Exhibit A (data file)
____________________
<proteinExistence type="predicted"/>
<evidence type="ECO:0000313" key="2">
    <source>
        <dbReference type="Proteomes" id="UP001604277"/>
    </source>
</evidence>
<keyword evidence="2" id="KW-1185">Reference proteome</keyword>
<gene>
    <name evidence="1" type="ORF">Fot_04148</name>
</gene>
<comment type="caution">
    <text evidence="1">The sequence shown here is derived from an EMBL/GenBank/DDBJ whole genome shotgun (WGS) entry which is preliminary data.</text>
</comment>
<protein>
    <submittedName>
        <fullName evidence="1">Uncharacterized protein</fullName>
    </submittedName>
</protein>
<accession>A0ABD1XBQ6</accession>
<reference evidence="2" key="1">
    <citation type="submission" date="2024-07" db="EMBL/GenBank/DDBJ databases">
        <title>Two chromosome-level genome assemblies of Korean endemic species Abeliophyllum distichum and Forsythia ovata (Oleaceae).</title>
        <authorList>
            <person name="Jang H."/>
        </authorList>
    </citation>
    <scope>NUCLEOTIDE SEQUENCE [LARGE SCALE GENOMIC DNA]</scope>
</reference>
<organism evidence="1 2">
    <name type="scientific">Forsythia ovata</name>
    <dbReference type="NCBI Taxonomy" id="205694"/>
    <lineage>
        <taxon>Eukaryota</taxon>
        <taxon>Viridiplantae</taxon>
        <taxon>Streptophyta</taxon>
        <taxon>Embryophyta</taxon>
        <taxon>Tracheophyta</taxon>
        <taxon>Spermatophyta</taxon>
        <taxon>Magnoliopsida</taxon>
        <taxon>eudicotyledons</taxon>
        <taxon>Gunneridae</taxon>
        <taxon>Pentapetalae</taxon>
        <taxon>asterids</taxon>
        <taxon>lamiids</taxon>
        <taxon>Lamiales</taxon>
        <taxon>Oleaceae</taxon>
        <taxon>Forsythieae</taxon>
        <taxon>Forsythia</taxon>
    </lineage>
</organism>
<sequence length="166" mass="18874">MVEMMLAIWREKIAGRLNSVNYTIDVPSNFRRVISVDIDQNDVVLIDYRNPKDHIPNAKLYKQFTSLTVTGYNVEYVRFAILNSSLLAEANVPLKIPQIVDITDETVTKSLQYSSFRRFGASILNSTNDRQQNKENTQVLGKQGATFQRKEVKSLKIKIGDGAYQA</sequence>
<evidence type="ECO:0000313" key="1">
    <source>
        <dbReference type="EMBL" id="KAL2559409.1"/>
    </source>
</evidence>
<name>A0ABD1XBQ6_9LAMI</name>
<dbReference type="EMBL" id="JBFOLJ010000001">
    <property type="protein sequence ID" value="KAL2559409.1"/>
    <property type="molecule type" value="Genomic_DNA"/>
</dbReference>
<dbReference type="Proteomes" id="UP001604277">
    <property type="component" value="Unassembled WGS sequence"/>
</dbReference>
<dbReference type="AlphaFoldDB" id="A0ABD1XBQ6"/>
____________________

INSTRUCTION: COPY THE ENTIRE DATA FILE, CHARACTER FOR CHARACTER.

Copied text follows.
<proteinExistence type="predicted"/>
<evidence type="ECO:0000313" key="2">
    <source>
        <dbReference type="Proteomes" id="UP001604277"/>
    </source>
</evidence>
<keyword evidence="2" id="KW-1185">Reference proteome</keyword>
<gene>
    <name evidence="1" type="ORF">Fot_04148</name>
</gene>
<comment type="caution">
    <text evidence="1">The sequence shown here is derived from an EMBL/GenBank/DDBJ whole genome shotgun (WGS) entry which is preliminary data.</text>
</comment>
<protein>
    <submittedName>
        <fullName evidence="1">Uncharacterized protein</fullName>
    </submittedName>
</protein>
<accession>A0ABD1XBQ6</accession>
<reference evidence="2" key="1">
    <citation type="submission" date="2024-07" db="EMBL/GenBank/DDBJ databases">
        <title>Two chromosome-level genome assemblies of Korean endemic species Abeliophyllum distichum and Forsythia ovata (Oleaceae).</title>
        <authorList>
            <person name="Jang H."/>
        </authorList>
    </citation>
    <scope>NUCLEOTIDE SEQUENCE [LARGE SCALE GENOMIC DNA]</scope>
</reference>
<organism evidence="1 2">
    <name type="scientific">Forsythia ovata</name>
    <dbReference type="NCBI Taxonomy" id="205694"/>
    <lineage>
        <taxon>Eukaryota</taxon>
        <taxon>Viridiplantae</taxon>
        <taxon>Streptophyta</taxon>
        <taxon>Embryophyta</taxon>
        <taxon>Tracheophyta</taxon>
        <taxon>Spermatophyta</taxon>
        <taxon>Magnoliopsida</taxon>
        <taxon>eudicotyledons</taxon>
        <taxon>Gunneridae</taxon>
        <taxon>Pentapetalae</taxon>
        <taxon>asterids</taxon>
        <taxon>lamiids</taxon>
        <taxon>Lamiales</taxon>
        <taxon>Oleaceae</taxon>
        <taxon>Forsythieae</taxon>
        <taxon>Forsythia</taxon>
    </lineage>
</organism>
<sequence length="166" mass="18874">MVEMMLAIWREKIAGRLNSVNYTIDVPSNFRRVISVDIDQNDVVLIDYRNPKDHIPNAKLYKQFTSLTVTGYNVEYVRFAILNSSLLAEANVPLKIPQIVDITDETVTKSLQYSSFRRFGASILNSTNDRQQNKENTQVLGKQGATFQRKEVKSLKIKIGDGAYQA</sequence>
<evidence type="ECO:0000313" key="1">
    <source>
        <dbReference type="EMBL" id="KAL2559409.1"/>
    </source>
</evidence>
<name>A0ABD1XBQ6_9LAMI</name>
<dbReference type="EMBL" id="JBFOLJ010000001">
    <property type="protein sequence ID" value="KAL2559409.1"/>
    <property type="molecule type" value="Genomic_DNA"/>
</dbReference>
<dbReference type="Proteomes" id="UP001604277">
    <property type="component" value="Unassembled WGS sequence"/>
</dbReference>
<dbReference type="AlphaFoldDB" id="A0ABD1XBQ6"/>